When it comes to shoulder pain and ribcage mechanics, nothing will gum up the normal mechanics of ribcage positioning – and thus shoulder health – like the dynamic duo of left pec major and right pec minor. But they aren’t ultimately to blame for their overbearing behavior. More on that later.
In the Right BC pattern, both muscles are attempting to pull us over to the left in a vain attempt to get our center of mass off the right foot.
But since our lumbar spine is oriented to the right in the left AIC pattern, our center of mass never truly moves over our left foot and thus the right pec minor and left pec major continue to pull, and pull, and pull some more. They won’t stop trying until you can truly get on your left side.
Before I go further let me make clear that shoulder health is absolutely dependent on proper ribcage position. The scapula, half the shoulder joint, sits directly on top of the posterior aspect of the ribcage from about thoracic rib 2 down to about thoracic rib 7&8.
The ribcage is the foundation of all shoulder joint function and associated arm movements.
If you don’t know what the right BC pattern is, I’d recommend watching this video for a visual understanding.
Right Pec Minor Dysfunction
The right pec minor attaches to the coracoid process of the right scapula and ribs 3,4, and 5.
Under normal circumstances it serves in scapular protraction/abduction/internal rotation. Basically it moves the scapula forward and down on the ribcage. This is a normal function of right arm swing during walking.
Under abnormal conditions the pec minor works as an accessory muscle of breathing, attempting to pull the right upper ribs *up* to facilitate airflow into the upper right ribcage. It does this because the right BC pattern results in a position of the ribcage that renders the left diaphragmatic practically useless as a breathing muscle and restricts the right side of the ribcage from expanding.
The pec minor is thus recruited to help get more air into the compressed right upper ribcage that is restricted in expansion during inhalation due to the right BC pattern. If the ribcage can’t expand out, it will move up instead. This is obviously not ideal.
Once the right scapula is forced to sit upon a right BC patterned ribcage for too long, muscle function changes and the right pec minor is constantly “on” because it’s put into a compromised position.
The right pec minor doesn’t get tight on its own accord!
It’s forced into that position by
- the mispositioned ribcage and
- the “disengaged-and-now-protracted-and-internally-rotated” right scapular position.
This is an important point to make. A tight pec minor is not a pec minor issue. It’s a ribcage/scapular issue that arose out of a body that is stuck in the right BC pattern, otherwise known as “right stance” phase of gait (walking).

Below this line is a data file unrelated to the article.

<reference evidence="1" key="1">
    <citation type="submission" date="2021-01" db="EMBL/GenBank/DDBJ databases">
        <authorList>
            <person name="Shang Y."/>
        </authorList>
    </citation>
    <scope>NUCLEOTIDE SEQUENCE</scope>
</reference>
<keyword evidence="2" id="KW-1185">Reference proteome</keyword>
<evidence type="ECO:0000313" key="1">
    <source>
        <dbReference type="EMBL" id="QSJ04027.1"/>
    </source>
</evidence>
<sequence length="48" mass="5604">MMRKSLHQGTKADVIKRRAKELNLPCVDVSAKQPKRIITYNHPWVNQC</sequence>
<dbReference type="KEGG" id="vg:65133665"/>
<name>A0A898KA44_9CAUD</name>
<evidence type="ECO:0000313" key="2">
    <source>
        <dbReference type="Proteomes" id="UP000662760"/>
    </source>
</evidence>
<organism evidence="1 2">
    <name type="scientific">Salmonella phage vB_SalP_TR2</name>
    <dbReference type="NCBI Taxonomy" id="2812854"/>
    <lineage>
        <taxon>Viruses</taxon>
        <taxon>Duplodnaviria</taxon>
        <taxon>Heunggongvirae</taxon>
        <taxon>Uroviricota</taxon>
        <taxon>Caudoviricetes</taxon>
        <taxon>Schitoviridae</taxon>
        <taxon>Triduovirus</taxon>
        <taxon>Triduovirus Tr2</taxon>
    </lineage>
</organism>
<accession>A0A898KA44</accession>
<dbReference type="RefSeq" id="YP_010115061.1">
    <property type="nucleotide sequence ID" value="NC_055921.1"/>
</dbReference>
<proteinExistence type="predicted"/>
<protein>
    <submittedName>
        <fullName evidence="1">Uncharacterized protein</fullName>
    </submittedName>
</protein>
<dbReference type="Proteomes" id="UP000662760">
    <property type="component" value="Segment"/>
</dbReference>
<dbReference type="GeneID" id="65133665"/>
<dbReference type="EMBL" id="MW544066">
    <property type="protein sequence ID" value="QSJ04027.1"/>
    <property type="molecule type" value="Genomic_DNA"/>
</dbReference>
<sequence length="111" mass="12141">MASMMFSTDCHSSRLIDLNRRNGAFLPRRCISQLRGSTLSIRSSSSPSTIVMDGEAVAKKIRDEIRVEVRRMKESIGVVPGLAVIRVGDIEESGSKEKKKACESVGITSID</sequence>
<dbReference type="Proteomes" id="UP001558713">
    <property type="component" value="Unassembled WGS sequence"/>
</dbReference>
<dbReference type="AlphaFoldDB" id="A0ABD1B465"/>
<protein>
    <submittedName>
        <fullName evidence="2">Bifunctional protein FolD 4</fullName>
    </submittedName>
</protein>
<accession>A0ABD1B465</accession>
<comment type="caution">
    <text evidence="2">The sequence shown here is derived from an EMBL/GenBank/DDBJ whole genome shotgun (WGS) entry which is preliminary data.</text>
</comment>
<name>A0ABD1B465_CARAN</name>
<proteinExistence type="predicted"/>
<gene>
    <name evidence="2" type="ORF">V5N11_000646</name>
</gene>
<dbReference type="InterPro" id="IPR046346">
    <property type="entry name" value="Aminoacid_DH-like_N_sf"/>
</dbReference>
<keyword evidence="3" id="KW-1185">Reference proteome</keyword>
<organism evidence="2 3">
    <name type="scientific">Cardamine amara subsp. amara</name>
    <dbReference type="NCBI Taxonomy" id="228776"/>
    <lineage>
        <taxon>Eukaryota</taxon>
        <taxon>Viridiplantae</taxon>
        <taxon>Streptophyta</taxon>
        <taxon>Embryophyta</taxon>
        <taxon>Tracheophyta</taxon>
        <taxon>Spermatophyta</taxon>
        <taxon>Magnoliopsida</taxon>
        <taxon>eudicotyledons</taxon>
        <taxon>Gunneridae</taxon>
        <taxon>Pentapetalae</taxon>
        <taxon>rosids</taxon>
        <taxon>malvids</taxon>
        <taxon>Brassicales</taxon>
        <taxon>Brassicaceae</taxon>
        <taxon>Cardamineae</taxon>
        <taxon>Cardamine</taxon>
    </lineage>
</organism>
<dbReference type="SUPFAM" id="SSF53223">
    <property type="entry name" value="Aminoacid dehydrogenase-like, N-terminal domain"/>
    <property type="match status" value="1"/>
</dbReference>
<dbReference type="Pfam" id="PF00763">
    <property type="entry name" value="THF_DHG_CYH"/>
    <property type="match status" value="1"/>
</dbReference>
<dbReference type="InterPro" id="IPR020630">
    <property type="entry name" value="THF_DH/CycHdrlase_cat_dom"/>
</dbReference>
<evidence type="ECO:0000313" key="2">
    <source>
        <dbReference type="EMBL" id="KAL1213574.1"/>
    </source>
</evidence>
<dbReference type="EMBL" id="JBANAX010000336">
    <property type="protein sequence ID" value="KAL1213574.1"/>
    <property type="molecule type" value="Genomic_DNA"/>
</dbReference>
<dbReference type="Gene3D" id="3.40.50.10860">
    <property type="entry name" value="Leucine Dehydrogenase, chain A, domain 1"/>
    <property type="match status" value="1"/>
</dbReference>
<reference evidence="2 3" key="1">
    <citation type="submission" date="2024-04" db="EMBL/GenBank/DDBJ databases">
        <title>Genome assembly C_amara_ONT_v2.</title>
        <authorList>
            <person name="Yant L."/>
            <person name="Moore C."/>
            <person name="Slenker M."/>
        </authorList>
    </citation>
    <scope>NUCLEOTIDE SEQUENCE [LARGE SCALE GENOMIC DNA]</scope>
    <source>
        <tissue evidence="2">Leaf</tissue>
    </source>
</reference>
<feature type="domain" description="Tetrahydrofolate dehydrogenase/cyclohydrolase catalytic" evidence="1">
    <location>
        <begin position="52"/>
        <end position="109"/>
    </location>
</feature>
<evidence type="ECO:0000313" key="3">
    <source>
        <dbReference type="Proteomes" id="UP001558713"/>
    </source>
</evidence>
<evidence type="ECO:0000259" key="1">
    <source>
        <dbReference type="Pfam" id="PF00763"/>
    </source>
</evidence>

A tight pec minor is only the symptom.
And as we know, treating the symptoms, rather than the underlying cause, is a recipe for getting nothing accomplished long term.
Left Pec Major Dysfunction
The left pec major has a dilemma. It knows it has to help rotate the sternum to the left, but it can’t quite get the job done. The right side of the ribcage is restricted and hasn’t “let go” enough to allow shifting of center of mass to the left, and the left pelvis below is still stuck in an anteriorly rotated position (left AIC pattern)
In addition, the left arm internally rotates as a compensation for the position of the left scapula, which is externally rotated. This externally rotated scapula would under normal circumstances turn the left arm externally (away from the body) so that the arm stays congruent with the joint. But in our body’s attempt to stay straight, the left arm internally rotates, thereby ensuring the left pec major will stay overactive.
As a result the left pec is conflicted. It knows it isn’t effective, but it has no say in the matter. If the position of the pelvis and the ribcage doesn’t shift to the left, the pec major can’t stop pulling. So while the left pec may be tight and restricting arm/shoulder movement, he is just as much the victim as the shoulder.
The normal response would be to stretch and/or massage both the right pec minor and left pec major. There is no harm in doing that, and you may get some short term relief, but it won’t solve anything in the long run.
Remember, we are talking about being stuck in a neuromuscular pattern called the left AIC/right BC pattern. This corresponds with being stuck in “right stance” phase of walking.
Until you can turn off the pattern and “re-learn” how to shift your center of mass to the left (left AF/IR) and establish a left ZOA, the right pec minor and left pec major muscles will never shut down completely.
They will only stop pulling when you actually get your center of mass to the left using the appropriate musculature.
So the solution is re-positioning of the pelvis and ribcage so neutrality can be established.
At that point you may realize that the right pec minor and left pec major are no longer “tight”.
Once your body is neutral, sometimes you’ll find that these muscles truly are tight even after repositioning and establishing neutrality. You know this because the shoulders are restricted in simple range of motion tests when all the other tests look good.
This situation indicates a true issue of muscle tightness rather than a “fake” tightness that was caused by a mispositioned ribcage and the way in that the arms/scapula compensated for it.
This “true” tightness can be problematic as it restricts full shoulder range of motion and function.
In that case, massage and stretching are appropriate because it is no longer an issue of position of the ribcage that is causing the muscular overactivity and tightness. It’s the vestiges of the old pattern that went on for too long.
Lengthening the tissue of the right pec minor and pec major is the way to go.